Apart from this ambitious film installation, the exhibition also showcases Cao Fei’ s creative practice for the past ten years, touching upon her rich imaginings of different realities—whether apocalyptic, virtual, or populated by unmanned machines. These artworks demonstrate Cao’ s skilled techniques and sensitivity at molding characters; the ways in which dialogic structures evolve into critiques of reality; and the collaborative mode of artistic creation which has become her trademark. Prison Architect, the film commissioned for this exhibition, marks the first collaboration between Cao Fei and the award-winning Hong Kongnese cinematographer Kwan Pun Leung.
From October 13, 2018 to April 4, 2019, UCCA presents “After Nature,” the inaugural exhibition at the UCCA Dune Art Museum, the newest addition to UCCA’s growing portfolio of projects. Included are works by nine Chinese artists who span a range of generations, born between 1942 and 1988. The works on display, by Li Shan, Liang Shaoji, Liu Yujia, Nabuqi, Yang Xinguang, Trevor Yeung, Yu Ji, Zheng Bo, and Zhuang Hui & Dan’er, engage with the question of how humanity discovered—and in some ways invented—the natural world, a question given increased urgency by the release of a United Nations Intergovernmental Panel on Climate Change report this week forecasting climate-induced crises before 2040 if carbon emissions continue at current levels. The exhibition is specifically devised for the singular spaces of UCCA Dune Art Museum, a subterranean building designed by Li Hu and Huang Wenqing of OPEN Architecture, located under a sand dune on a beach in the Aranya Gold Coast Community, 300 kilometers from Beijing. Organized by UCCA curator Luan Shixuan, the exhibition creates a dialogue among the works, the cell-like galleries that house them, the surrounding sand, and the rising sea just beyond.
The title “After Nature” denotes changes in both the physical environment and human conceptions of it. Sustained human encroachment has permanently transformed the environment, leading many scholars to declare an entirely new geological era, the Anthropocene. The Romantic idea of nature as unspoiled wilderness—always ideologically fraught, even spurious—is no longer tenable. With this comes the realization that nature is not a holistic entity, or some secular providence, but simply the multiple, overlapping worlds fashioned by the billions of beings—living and non-living, organic and non-organic—that reside on this earth. Works in the exhibition testify to this strange insight. They evoke received notions of nature such as scenic mountains, green plants, and flowing rivers, only to have them morph seamlessly into “artificial” elements like liquid crystal, plastic, and inkjet printing. Taken together, the artists and works ask viewers to rethink nature, rather than to do away with it; to imagine a new ecology that sees humans and objects in close proximity, mutually influencing and influenced, ineluctably entangled.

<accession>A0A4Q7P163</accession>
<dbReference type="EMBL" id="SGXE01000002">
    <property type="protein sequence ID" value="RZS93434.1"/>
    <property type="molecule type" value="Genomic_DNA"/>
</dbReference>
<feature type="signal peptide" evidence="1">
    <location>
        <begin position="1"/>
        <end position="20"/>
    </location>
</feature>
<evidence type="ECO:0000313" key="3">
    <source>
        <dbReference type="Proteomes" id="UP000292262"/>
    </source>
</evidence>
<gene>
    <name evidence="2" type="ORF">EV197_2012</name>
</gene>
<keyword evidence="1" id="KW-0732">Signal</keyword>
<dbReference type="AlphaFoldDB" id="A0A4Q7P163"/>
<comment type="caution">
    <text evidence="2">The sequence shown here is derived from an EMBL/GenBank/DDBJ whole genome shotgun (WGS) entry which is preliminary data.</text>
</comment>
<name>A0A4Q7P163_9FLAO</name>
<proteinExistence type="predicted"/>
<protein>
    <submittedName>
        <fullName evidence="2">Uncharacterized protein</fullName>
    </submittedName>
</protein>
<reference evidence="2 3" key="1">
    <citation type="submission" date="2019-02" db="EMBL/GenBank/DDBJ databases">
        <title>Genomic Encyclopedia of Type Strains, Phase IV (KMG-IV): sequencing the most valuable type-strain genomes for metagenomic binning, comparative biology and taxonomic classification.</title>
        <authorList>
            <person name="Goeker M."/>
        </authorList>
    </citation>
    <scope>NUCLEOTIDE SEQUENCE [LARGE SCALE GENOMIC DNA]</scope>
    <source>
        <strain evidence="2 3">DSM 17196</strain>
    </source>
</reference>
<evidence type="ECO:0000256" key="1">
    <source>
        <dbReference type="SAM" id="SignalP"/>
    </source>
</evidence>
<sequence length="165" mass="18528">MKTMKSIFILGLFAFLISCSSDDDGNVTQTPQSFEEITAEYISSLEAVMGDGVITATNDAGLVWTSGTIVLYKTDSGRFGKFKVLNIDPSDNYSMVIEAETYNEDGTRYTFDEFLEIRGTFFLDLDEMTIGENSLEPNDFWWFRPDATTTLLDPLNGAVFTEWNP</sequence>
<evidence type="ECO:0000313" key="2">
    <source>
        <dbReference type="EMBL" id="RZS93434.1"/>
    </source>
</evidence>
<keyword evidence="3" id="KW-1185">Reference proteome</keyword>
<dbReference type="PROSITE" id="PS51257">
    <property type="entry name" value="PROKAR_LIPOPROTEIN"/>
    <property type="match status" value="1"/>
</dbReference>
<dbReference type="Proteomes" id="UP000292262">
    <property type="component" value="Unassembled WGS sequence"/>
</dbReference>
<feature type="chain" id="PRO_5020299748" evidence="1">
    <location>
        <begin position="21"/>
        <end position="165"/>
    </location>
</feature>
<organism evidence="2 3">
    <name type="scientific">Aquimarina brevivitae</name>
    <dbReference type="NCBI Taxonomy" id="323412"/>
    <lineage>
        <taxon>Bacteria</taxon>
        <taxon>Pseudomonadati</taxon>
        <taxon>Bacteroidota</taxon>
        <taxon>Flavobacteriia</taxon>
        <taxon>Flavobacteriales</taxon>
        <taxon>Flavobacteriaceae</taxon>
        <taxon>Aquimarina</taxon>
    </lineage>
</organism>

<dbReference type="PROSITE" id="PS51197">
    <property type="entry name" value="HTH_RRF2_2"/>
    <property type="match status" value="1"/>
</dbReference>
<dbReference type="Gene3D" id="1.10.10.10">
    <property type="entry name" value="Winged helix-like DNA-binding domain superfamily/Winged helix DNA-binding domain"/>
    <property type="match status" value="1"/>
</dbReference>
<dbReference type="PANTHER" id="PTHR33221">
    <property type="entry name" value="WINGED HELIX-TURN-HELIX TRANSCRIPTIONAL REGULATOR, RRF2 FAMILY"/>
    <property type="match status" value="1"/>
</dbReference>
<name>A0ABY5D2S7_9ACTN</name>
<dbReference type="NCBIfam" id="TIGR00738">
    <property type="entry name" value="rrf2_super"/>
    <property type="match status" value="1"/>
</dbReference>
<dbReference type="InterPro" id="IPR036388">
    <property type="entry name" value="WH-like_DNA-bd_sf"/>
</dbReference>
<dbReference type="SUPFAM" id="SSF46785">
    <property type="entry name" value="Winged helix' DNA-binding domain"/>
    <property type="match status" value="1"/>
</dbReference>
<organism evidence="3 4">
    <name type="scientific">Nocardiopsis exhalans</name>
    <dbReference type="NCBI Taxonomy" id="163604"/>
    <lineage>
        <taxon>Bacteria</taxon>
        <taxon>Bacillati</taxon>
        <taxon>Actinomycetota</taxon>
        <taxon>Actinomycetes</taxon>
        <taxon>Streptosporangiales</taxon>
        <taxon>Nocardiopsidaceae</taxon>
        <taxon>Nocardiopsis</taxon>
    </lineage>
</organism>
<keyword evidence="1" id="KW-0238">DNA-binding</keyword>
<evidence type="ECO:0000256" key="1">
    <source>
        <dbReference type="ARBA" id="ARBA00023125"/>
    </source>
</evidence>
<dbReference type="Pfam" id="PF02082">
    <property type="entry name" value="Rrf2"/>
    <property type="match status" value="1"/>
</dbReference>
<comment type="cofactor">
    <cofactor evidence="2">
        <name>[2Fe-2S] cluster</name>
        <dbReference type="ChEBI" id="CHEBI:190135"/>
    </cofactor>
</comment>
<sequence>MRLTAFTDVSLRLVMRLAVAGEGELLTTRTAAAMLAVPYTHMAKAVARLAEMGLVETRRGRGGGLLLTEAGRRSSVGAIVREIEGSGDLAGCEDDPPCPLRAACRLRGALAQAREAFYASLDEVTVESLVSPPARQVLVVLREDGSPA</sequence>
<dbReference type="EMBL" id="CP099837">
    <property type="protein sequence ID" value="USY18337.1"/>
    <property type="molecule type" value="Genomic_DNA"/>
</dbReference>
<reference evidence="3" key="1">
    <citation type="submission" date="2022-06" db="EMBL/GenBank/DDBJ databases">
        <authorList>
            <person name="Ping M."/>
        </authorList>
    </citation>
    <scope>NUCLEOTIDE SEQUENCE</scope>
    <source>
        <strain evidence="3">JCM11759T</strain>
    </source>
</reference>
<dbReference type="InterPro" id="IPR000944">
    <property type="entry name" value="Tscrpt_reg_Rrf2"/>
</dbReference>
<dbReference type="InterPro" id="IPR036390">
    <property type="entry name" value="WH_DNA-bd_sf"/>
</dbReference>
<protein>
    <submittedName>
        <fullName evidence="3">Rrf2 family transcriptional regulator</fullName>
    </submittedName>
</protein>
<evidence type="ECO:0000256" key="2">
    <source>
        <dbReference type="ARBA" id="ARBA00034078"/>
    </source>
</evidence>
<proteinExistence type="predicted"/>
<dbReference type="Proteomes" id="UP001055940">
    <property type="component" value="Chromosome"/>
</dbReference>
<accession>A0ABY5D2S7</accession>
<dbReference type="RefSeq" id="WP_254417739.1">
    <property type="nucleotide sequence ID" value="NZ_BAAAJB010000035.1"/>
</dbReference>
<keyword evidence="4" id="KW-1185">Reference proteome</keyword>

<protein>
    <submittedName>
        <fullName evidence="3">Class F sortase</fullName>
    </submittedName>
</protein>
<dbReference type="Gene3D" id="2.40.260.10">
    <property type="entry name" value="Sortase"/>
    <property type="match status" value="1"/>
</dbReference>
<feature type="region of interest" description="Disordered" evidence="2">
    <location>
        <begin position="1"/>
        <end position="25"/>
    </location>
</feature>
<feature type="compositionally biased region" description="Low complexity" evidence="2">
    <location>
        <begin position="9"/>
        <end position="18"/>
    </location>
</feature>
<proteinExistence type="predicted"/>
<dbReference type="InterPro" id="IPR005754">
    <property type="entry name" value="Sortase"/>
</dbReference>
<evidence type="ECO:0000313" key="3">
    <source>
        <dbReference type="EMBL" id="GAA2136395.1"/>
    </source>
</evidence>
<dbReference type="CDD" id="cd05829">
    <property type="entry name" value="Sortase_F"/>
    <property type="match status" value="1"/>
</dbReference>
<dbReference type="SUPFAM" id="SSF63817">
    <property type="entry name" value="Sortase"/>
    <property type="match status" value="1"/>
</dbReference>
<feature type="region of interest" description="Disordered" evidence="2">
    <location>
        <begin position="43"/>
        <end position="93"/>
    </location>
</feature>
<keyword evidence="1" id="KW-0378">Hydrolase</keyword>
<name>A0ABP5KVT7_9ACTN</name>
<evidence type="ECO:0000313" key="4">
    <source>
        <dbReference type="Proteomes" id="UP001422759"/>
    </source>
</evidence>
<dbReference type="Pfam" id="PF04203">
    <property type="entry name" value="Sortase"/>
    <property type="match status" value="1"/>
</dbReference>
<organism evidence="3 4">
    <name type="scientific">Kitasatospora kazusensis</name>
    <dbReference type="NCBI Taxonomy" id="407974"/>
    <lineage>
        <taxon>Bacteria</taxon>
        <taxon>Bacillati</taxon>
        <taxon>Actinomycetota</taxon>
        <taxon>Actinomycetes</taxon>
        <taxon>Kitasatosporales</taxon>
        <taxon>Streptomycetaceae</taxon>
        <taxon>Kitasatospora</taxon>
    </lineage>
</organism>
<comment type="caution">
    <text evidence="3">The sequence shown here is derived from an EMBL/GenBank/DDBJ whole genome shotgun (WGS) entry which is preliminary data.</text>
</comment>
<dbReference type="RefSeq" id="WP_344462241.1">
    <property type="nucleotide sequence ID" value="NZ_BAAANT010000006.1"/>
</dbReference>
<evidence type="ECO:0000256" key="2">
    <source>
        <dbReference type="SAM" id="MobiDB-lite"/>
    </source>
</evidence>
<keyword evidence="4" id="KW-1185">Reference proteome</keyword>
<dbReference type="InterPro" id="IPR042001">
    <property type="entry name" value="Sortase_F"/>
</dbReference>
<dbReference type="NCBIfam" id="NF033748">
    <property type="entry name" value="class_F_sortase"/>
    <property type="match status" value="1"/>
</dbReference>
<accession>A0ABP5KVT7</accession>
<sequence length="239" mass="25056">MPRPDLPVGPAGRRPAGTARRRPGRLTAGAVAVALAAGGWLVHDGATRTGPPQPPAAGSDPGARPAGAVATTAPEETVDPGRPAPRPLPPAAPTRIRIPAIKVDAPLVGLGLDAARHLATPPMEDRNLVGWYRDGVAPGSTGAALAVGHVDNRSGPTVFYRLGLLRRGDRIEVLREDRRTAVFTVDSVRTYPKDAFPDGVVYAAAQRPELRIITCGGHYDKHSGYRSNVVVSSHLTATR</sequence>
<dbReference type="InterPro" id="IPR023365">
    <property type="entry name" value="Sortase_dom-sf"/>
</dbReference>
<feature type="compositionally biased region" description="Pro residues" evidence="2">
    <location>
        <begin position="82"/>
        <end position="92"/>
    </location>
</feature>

In demonstration of its commitment to improving public access to art, UCCA welcomes not-for-profit organizations to submit requests for discounted or complimentary admission to any of UCCA’s exhibitions. Applications must be received at least one week in advance of the intended visiting date. If the request is received at least three weeks in advance, UCCA staff can work with your organization to create a tour that is tailored the specific needs of the group.